Video

    Video Orlando Shooting Changes Debate on Gun Control

    It’s been nearly two weeks since the largest mass shooting ever in the United States. Despite public calls for tighter gun control laws, Congress is at an impasse. Democratic lawmakers resorted to a 1960s civil rights tactic to portray their frustration. VOA’s Carolyn Presutti explains how the Orlando, Florida shooting is changing the debate.
    Video

    Video Tunisian Fishing Town Searches for Jobs, Local Development Solutions

    As the European Union tries to come to grips with its migrant crisis, some newcomers are leaving voluntarily. But those returning to their home countries face an uncertain future.  Five years after Tunisia's revolution, the tiny North African country is struggling with unrest, soaring unemployment and plummeting growth. From the southern Tunisian fishing town of Zarzis, Lisa Bryant takes a look for VOA at a search for local solutions.
    Video

    Video 'American Troops' in Russia Despite Tensions

    Historic battle re-enactment is a niche hobby with a fair number of adherents in Russia where past military victories are played-up by the Kremlin as a show of national strength. But, one group of World War II re-enactors in Moscow has the rare distinction of choosing to play western ally troops. VOA's Daniel Schearf explains.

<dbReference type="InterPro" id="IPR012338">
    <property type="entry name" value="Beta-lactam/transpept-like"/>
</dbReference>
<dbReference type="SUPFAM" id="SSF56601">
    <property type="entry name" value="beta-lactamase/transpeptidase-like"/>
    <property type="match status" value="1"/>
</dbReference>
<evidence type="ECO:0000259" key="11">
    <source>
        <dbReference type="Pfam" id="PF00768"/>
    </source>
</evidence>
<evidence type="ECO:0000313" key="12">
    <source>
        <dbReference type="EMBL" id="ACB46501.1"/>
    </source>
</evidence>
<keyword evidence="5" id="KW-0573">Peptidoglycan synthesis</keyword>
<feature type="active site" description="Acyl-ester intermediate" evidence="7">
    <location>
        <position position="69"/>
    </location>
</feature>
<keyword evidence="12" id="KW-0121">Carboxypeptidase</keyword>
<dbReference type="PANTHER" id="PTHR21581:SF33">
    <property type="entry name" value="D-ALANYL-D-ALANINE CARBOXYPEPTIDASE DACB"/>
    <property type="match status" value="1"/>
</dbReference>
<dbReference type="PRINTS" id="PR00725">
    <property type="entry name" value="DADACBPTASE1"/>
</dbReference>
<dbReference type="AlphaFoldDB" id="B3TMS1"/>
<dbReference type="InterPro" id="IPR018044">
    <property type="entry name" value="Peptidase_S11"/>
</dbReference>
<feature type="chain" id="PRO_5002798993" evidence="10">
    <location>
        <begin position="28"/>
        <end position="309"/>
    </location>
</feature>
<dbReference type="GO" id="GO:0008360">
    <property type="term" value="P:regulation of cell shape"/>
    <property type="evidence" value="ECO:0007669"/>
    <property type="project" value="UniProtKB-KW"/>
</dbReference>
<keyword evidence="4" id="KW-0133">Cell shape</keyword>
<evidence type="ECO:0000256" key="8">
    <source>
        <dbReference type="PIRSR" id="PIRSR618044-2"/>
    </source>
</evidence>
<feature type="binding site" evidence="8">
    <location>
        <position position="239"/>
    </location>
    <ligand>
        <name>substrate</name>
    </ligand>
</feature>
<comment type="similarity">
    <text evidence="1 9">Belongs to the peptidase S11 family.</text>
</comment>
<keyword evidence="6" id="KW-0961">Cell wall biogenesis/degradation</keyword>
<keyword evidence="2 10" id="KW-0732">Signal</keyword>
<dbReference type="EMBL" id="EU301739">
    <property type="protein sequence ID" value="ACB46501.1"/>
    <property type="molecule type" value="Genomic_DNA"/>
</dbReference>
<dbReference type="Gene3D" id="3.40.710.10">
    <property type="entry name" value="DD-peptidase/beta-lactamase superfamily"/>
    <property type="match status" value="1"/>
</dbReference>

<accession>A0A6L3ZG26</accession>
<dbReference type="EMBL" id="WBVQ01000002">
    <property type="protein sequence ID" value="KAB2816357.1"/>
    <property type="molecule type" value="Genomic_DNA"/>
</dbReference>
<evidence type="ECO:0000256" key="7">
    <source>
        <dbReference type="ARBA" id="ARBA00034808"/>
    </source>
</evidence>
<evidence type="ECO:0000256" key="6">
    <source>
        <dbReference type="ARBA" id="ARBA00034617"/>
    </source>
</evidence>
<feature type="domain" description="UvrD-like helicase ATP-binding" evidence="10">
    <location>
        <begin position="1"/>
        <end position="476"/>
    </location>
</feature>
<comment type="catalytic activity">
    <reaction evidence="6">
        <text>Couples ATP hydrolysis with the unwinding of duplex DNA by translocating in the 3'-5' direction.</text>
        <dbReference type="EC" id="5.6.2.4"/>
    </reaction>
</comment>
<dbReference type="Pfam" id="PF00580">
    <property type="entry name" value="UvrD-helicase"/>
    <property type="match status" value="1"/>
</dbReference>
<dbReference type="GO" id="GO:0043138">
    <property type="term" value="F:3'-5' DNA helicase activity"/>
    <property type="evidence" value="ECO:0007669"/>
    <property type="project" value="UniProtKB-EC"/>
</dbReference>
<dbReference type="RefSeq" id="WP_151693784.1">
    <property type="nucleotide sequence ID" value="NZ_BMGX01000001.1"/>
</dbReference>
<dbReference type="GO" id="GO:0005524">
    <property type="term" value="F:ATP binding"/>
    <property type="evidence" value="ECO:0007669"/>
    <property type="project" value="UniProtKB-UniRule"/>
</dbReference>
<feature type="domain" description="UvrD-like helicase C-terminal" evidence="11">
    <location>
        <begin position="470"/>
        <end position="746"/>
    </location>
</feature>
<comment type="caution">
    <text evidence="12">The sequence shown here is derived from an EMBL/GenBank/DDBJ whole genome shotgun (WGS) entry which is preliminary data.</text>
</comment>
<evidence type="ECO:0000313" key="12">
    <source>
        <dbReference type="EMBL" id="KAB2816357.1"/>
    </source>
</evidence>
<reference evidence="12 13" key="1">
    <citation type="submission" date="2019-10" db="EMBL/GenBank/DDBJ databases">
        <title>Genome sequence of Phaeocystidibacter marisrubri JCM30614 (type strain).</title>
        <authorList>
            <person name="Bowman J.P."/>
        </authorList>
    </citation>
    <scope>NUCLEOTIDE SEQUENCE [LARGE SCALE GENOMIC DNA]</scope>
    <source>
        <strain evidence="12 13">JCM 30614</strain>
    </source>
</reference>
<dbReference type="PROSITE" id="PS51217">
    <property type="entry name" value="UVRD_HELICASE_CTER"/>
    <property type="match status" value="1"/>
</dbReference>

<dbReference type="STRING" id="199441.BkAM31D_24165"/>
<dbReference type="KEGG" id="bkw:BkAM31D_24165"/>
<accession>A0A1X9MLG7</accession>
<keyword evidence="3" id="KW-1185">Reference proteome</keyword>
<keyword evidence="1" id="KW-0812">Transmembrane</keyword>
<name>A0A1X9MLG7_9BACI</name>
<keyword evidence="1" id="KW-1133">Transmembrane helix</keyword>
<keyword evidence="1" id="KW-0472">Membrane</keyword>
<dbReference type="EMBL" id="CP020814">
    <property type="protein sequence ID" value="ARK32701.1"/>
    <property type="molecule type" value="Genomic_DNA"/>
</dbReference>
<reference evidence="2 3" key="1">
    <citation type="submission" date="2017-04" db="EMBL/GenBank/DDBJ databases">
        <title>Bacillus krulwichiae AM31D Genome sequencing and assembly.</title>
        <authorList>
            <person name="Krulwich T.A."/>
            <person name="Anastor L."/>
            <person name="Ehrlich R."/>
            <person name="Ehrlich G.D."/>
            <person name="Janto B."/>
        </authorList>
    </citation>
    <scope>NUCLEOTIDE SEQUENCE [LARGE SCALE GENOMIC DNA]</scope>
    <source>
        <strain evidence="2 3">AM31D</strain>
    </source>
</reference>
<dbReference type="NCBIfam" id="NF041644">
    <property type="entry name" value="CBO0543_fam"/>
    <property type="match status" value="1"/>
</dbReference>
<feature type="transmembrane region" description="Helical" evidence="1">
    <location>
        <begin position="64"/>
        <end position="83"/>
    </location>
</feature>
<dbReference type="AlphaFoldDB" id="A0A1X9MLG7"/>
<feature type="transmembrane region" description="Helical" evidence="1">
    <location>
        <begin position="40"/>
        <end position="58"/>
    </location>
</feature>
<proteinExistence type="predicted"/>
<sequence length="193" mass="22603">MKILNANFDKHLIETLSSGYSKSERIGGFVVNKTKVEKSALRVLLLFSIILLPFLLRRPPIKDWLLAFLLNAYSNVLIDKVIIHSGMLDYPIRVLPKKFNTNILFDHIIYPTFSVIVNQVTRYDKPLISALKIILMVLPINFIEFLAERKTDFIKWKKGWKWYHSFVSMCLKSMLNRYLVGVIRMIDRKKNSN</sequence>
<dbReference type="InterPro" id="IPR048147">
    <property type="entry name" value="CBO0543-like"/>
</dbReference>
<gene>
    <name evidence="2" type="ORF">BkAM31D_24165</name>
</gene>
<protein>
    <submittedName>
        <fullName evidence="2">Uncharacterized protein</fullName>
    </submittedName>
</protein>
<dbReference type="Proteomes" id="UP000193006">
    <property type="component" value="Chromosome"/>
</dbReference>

Video

    Video Experts: Very Few Killed in US Gun Violence Are Victims of Mass Shootings

    The deadly shooting at a Florida nightclub has reignited the debate in the U.S. over gun control. Although Congress doesn't provide government health agencies funds to study gun violence, public health experts say private research has helped them learn some things about the issue. VOA's Carol Pearson reports.
    Video

    Video Trump Unleashes Broadside Against Clinton to Try to Ease GOP Doubts

    Recent public opinion polls show Republican Donald Trump slipping behind Democrat Hillary Clinton in the presidential election matchup for November. Trump trails her both in fundraising and campaign organization, but he's intensifying his attacks on the former secretary of state. VOA National Correspondent Jim Malone reports.
    Video

    Video Muslim American Mayor Calls for Tolerance